“When you’re a toff and you’re a little bit off, you can always go………Downton.” Patton Oswalt
So it’s coming around to that time again when we need to renew our mortgage. We made an appointment with a bank person. I don’t know the correct term, and I want to call him the “bank manager” like as if we were living in “It’s a Wonderful Life” or something, but I don’t think that is his exact title. Let me just grab his business card…. Personal Banking Officer. Okay. Got it. Which is a different title than what is on another person’s card. This one says Financial Services Representative. Our Personal Banking Officer’s card tell us he has his B. Comm (Hons), whereas it looks like either our Financial Services Representative is too humble to advertise her credentials, or maybe she doesn’t have any.
Anyway, whatever title you want to give the guy, we met with him a couple of weeks ago. Good news for us, I guess. Interest rates are even lower than when we renewed last time, so with a little fancy math and keeping our payments the same etc, etc, we can have this baby paid off even sooner than we expected. Great, right?
Well, then the UPSELL began. “You know, with these low rates, we can consolidate all your loans, etc, etc, blah blah blah boring boring boring….” or that’s what I heard. I kind of tune out when it gets technical, and I can’t be sure how tuned in my wife is at this point either, but what I gather is that we can pay off our higher interest loans with this new lower loan and everyone will be happy.
But just wait one second.
Okay, this loan may be at a higher rate, but if I only have a year or so to go, isn’t it better to bite the bullet and finish it off completely, rather than roll it into a 10+ year mortgage and pay it off slowly albeit at a lower rate?
It’s all very perplexing, and an additional complication is that we thought this would be a good time to have our house re-assessed and open one of them “Total House Equity” loans so we would have some funds available to do renovations/etc. So that’s fine: we have to have the house assessed, our income verified, etc.
All seemed to be going full steam ahead until I got a call from the bank manager, oh sorry, I mean our Personal Banking Officer and he said that in doing the title search on our property, a title defect was discovered, so this will delay things.
“What’s a title defect?” I asked him. He said it dated back to 2003 (the year we bought our house) and that it probably had something to do with the previous owners and the way their mortgage was discharged. He didn’t think it had anything to do with us, and that he was just alerting us to the fact that our upcoming meeting would have to be rescheduled until this could be resolved. He would call in a couple of days to let us know the status.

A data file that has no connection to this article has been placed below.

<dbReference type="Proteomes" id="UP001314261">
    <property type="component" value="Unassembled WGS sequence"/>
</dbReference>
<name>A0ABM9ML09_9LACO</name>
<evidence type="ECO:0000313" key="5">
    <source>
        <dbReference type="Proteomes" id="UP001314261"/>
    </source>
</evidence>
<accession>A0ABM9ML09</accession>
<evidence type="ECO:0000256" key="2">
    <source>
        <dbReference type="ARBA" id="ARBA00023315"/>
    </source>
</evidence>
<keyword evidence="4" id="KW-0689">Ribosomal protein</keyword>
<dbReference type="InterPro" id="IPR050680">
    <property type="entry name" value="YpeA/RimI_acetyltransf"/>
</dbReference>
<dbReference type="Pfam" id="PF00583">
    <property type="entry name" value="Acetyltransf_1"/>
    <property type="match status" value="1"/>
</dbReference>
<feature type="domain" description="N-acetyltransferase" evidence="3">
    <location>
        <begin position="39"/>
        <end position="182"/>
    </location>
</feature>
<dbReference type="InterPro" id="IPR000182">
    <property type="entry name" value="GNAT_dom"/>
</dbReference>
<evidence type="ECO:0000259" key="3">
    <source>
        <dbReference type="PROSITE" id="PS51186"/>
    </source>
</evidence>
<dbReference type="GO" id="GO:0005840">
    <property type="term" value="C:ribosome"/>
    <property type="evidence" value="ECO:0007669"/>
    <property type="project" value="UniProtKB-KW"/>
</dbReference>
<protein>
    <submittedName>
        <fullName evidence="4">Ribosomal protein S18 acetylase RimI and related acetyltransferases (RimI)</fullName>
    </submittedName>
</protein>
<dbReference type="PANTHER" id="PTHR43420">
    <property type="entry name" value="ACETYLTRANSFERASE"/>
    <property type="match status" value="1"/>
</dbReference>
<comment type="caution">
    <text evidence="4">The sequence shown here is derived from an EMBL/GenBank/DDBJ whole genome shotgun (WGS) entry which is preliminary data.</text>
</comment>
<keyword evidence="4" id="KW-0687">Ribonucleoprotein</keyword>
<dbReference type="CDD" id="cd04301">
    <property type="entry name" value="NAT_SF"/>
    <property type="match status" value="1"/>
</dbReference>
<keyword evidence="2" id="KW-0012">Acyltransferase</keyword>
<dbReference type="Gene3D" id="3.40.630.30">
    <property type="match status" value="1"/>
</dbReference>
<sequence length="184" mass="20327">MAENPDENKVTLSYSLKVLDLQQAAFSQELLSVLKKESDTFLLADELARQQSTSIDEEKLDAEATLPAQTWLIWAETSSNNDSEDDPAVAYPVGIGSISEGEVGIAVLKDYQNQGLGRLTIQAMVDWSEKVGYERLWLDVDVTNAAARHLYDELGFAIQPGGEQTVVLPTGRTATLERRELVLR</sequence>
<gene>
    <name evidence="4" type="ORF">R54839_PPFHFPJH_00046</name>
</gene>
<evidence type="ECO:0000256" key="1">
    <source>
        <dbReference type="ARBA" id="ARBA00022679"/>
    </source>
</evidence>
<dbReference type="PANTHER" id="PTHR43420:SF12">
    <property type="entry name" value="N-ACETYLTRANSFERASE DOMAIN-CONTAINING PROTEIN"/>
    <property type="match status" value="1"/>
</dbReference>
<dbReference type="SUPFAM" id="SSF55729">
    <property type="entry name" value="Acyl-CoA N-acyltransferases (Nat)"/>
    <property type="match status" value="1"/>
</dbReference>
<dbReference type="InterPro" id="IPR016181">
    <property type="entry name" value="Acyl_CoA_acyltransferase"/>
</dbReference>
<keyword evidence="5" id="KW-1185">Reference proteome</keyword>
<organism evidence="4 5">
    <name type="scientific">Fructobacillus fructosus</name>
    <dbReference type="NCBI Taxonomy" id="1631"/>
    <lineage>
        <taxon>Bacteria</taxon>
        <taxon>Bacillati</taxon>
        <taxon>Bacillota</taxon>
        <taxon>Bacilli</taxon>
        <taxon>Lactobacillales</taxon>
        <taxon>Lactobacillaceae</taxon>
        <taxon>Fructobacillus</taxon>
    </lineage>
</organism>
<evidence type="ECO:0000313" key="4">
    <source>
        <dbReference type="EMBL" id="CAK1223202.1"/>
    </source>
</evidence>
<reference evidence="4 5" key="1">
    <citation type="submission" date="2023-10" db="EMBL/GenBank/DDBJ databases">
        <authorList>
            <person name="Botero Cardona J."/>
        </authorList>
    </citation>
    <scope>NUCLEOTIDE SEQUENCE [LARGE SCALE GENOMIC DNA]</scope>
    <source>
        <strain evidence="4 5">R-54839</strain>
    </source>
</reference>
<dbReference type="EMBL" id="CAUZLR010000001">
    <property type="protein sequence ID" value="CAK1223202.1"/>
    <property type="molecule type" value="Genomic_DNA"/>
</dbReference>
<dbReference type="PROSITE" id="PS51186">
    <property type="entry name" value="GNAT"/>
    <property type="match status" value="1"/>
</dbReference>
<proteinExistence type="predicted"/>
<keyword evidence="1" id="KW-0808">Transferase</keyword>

I didn’t think too much more about it until I had some time and decided to “google” title defect. You know how you shouldn’t “google” medical stuff because everything is cancer online? Well, I’m hoping the same thing is true with “title defect” because it sounds like it might mean that we don’t actually own our house, until these defects, or liens are dealt with. I’m sure this is a “worst case scenario” kind of a deal, but STILL.
Thinking back to when we bought our house, there seemed to be a few queer things about the situation. First off, we attended the open house, and the real estate agent showing the house was in his sweatpants. We didn’t even think he was the real estate agent at first, obviously. We thought that maybe he was another potential purchaser who just happened to be really interested in us and knew quite a bit about the house. Now I don’t know all that much about the real estate business, but usually you see these agents on billboards and bus benches and they are well dressed. We’re talking suit and tie at least, so that was our first red flag.
The people we were buying our house from were getting divorced, so maybe the situation is something like the house was in the wife’s name and the husband was the one doing the selling and he didn’t actually have the legal right to sell it? I’m just spitballing here. A complication to this is that the ex-wife (as we’ve heard through street gossip) has since DIED and so the potential previous ownership of our house cannot be easily determined. It’s like a low-rent version of “Downton Abbey” or something. Will there be any unexpected heirs that will lay a claim to our humble abode? I don’t know how common it is to have a “title defect” and how easy it would be to have it resolved. I’ve been assured by our bank guy that it won’t cost us anything, and that it will just take some time, but he really didn’t know any more about the nature of the defect or why it wasn’t caught 5 years ago when we renewed our mortgage.
I did call the bank guy and ask him how common this is and he said, “Oh, this is a very special case. I’ve never seen anything like it before.” Dude, you need to take a class in delivering bad news to people, because all of a sudden I’m not feeling so good about the whole thing.
There are still all kinds of questions out there, and I don’t have any answers to them. It’s now going on two weeks without news. If the worst case scenario comes to pass, and we don’t actually have a clear title to this house, what does THAT mean? And if it means what I think it does, can I crash on your couch for a bit?